Slower Walking Speed May Predict Future Mobility Problems

Walking Speed; Being able to walk outside for several blocks at a leisurely pace plays an important role in living a vibrant, healthy life. Walking short distances allows you to get the physical activity you need, live independently, go shopping, access health care, and engage in a social life. Being able to walk at even a slow speed is essential to all these benefits but walking too slowly may foreshadow future problems that could prevent you from being fully mobile.

The healthcare providers

Until now, there has no ideal way for healthcare providers to measure walking ability; so since it involves more than just walking speed. It also is about how you deal with your environment (such as uneven pavement) and demands on your attention (such as traffic, other pedestrians, and street crossings). In a new study, researchers assess ways to measure complex walking tasks; so to learn more about early, subtle changes in walking. Their study was published in the Journal of the American Geriatrics Society.

In their study, the researchers examine whether performance on complex walking tasks involving both physical and mental challenges predict a higher risk for an inability to walk one quarter mile (roughly four blocks). The researchers suspect that these complex walking tasks be more strongly tied to the risk for mobility problems than simple walking.

The researchers studied information from the Health Aging and Body Composition (Health ABC) study; which enroll black and white adults in Pittsburgh and Memphis from 1997 to 1998. The participants were 70 to 79 years old; so when they enter the study, and they had no difficulty walking a quarter mile or climbing 10 steps without resting.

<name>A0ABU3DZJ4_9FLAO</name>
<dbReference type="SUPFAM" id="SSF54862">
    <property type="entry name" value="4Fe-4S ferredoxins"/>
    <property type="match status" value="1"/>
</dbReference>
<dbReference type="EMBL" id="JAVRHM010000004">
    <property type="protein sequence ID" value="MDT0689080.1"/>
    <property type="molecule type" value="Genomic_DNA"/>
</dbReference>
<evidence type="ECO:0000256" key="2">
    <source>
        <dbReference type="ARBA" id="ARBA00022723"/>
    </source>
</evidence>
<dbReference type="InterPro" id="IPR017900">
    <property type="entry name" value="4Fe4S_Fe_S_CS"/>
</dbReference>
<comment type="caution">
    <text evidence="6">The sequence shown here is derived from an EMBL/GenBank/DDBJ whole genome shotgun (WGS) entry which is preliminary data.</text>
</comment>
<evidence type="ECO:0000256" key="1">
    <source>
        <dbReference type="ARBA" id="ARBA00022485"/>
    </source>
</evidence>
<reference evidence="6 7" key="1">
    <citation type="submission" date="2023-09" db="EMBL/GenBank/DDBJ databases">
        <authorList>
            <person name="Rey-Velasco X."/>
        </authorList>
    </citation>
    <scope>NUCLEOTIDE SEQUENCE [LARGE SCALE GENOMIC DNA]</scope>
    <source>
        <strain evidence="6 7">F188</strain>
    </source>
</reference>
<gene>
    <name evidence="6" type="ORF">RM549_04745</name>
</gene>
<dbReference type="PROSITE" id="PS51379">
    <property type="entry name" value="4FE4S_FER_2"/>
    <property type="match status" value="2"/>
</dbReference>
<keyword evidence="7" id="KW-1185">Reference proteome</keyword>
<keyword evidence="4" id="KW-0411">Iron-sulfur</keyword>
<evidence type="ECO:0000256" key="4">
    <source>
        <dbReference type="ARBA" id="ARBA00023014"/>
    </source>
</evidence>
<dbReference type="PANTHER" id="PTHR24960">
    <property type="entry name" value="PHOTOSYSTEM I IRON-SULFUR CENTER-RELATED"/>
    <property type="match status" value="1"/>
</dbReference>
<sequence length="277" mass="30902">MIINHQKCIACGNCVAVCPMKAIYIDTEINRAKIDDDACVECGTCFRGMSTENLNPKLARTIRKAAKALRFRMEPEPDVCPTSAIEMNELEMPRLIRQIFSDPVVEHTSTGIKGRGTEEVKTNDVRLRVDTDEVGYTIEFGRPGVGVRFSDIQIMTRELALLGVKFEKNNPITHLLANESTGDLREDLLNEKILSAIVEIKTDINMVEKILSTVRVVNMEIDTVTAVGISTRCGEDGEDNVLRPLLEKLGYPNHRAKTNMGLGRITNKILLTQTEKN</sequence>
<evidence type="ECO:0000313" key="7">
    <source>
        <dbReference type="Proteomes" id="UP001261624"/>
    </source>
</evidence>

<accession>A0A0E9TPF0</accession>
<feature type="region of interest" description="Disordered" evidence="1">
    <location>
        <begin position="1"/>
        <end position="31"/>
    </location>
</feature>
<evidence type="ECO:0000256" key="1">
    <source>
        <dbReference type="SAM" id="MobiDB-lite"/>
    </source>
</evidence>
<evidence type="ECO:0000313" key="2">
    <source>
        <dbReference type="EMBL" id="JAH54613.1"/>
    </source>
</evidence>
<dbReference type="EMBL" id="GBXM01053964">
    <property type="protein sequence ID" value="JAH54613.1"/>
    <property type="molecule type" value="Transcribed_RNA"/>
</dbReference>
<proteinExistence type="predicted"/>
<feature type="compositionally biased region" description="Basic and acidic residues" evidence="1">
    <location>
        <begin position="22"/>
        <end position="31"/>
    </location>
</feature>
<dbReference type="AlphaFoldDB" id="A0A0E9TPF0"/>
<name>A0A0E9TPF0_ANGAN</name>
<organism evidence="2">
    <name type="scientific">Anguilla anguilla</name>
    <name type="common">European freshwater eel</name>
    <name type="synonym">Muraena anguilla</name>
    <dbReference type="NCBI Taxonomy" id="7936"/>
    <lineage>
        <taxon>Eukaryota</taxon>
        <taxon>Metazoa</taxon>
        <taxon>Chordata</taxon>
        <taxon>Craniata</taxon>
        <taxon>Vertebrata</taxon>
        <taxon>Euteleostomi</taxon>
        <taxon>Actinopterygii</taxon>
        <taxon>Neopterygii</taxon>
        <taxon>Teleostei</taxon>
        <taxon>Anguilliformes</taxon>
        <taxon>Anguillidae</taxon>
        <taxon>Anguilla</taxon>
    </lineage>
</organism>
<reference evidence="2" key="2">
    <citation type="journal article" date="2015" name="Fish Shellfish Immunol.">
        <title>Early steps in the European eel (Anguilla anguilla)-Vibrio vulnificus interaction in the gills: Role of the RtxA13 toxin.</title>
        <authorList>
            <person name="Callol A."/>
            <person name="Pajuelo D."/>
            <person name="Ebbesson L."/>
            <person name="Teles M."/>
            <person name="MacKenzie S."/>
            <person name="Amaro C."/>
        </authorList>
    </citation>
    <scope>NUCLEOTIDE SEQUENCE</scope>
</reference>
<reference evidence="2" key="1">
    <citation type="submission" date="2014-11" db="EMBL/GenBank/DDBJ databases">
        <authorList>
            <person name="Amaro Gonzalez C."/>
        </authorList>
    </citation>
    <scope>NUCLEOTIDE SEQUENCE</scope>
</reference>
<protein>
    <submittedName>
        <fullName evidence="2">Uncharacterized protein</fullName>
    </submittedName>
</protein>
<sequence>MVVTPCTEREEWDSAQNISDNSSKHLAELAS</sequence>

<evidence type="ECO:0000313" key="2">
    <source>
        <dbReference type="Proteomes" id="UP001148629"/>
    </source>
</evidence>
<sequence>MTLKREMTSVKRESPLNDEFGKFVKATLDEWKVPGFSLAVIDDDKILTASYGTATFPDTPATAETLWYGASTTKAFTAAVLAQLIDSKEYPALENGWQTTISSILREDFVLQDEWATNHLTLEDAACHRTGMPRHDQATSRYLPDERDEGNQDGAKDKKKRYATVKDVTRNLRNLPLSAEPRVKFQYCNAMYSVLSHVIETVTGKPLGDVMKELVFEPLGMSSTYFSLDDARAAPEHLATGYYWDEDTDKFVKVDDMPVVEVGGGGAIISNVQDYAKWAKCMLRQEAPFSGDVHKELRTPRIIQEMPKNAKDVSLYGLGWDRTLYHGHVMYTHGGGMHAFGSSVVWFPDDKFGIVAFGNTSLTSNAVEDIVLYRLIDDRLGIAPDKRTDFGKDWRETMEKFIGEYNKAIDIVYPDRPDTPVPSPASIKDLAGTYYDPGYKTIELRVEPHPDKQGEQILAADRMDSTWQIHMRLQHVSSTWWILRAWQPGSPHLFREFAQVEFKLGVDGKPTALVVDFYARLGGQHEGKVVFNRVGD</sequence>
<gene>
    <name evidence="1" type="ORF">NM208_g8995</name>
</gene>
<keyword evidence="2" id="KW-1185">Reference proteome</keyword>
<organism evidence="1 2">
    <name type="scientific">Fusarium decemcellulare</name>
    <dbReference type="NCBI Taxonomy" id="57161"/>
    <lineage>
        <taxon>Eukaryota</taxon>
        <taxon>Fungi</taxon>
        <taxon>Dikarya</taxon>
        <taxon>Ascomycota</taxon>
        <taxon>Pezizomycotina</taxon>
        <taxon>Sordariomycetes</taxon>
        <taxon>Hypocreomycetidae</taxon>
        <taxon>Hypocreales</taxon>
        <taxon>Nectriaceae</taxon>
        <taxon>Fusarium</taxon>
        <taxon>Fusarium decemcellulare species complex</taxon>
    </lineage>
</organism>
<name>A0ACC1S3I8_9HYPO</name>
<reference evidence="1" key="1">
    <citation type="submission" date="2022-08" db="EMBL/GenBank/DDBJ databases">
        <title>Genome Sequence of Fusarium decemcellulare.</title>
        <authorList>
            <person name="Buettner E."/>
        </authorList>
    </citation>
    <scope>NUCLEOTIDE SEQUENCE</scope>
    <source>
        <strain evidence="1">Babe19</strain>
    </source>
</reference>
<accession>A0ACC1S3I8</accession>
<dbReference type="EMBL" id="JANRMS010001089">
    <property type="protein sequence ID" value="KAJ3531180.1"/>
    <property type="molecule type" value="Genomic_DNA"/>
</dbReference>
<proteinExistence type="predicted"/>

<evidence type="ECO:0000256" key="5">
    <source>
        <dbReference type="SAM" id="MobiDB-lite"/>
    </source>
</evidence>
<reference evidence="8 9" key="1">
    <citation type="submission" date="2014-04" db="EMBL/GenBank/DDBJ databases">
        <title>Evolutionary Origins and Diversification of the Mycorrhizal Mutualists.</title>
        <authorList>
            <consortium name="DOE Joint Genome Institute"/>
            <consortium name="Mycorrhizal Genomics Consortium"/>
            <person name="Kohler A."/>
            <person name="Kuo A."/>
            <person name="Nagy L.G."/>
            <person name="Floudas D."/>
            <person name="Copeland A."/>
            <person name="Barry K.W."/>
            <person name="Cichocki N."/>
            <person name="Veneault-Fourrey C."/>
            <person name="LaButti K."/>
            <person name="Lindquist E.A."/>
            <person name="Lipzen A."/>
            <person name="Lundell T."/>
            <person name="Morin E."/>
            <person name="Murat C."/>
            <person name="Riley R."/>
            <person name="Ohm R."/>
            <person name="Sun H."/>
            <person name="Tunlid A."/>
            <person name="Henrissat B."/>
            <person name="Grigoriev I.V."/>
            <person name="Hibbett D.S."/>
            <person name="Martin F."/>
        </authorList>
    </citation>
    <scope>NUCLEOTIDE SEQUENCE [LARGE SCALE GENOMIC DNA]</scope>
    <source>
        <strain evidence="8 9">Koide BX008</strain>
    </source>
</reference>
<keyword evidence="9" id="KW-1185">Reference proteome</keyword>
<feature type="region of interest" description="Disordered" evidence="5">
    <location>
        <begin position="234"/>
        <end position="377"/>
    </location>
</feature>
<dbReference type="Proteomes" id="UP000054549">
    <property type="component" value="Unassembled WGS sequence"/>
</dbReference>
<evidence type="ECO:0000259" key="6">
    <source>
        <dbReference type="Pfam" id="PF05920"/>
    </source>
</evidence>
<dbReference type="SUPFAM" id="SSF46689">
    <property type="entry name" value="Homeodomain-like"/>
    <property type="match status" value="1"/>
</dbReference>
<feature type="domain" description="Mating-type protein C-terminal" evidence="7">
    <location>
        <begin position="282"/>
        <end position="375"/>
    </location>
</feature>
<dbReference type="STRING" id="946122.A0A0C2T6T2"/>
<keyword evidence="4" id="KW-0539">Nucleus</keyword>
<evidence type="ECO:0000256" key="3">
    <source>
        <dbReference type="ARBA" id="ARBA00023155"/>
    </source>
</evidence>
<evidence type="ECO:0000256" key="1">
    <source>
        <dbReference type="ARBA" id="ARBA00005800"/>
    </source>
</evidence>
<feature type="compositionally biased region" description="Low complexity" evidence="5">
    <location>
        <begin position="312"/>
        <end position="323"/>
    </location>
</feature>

Walking speed ability

In the study, participants walk on several different paths; also were give several different challenges to measure their walking speed; also their ability to cope with mental and physical tasks at the same time. Researchers then follow up with participants every six months to see if they had any difficulty walking one-quarter mile due to a health or physical problem.

Participants report any mobility problems or disabilities every year at in-person visits. By the end of the eight-year follow-up; so more than half of the participants had develop mobility disability; hence meaning they were unable to walk one-quarter mile. Almost 40% had develop chronic mobility disability that last at least two years. Participants who report having mobility disability were more likely to be female; so they have diabetes, be obese, have knee pain, and experience breathing difficulty. They also had more symptoms of depression.

The researchers conclude that slow walking speed under both usual-pace; also complex conditions was associate with greater risk for developing mobility disability over the next eight years. They also conclude that measuring your simple walking speed in the healthcare provider’s; so office may be enough for your provider to learn whether you might be at risk for future mobility problems.